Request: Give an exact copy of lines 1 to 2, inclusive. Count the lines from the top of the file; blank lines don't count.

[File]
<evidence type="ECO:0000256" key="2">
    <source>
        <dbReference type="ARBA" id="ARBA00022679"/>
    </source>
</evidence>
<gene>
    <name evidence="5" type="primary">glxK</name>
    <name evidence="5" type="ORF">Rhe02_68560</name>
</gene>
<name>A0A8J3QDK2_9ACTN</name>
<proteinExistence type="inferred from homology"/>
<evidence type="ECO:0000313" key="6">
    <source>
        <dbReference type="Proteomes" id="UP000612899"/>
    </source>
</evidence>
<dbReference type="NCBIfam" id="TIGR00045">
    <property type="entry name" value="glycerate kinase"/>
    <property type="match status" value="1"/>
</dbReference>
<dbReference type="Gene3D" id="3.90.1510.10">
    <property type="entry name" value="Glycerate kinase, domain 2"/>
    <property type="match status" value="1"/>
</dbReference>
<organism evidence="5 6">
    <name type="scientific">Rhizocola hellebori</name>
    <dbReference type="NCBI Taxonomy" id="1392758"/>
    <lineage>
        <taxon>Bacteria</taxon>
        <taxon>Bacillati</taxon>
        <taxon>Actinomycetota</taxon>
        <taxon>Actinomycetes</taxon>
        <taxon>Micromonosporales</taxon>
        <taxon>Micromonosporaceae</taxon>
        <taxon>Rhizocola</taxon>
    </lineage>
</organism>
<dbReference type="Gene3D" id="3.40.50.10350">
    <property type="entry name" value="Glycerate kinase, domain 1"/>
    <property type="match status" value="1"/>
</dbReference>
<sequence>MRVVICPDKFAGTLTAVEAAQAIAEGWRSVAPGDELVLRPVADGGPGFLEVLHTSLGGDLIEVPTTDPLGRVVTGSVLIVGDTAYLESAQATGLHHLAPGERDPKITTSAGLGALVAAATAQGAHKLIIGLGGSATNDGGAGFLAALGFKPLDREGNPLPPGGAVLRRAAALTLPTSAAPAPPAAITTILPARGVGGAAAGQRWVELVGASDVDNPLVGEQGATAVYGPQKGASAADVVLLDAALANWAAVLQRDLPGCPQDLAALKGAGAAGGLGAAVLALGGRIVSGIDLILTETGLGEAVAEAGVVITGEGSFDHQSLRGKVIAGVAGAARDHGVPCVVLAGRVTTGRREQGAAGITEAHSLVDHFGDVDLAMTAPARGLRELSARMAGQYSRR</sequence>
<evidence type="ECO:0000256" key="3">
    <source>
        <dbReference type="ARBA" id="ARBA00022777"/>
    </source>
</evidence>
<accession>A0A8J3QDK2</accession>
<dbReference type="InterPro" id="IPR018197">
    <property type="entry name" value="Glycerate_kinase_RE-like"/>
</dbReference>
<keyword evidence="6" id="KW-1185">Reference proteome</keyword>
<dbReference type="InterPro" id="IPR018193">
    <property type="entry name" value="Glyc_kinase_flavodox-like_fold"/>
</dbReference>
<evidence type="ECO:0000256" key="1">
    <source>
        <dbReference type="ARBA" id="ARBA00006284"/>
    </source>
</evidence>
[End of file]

<evidence type="ECO:0000256" key="2">
    <source>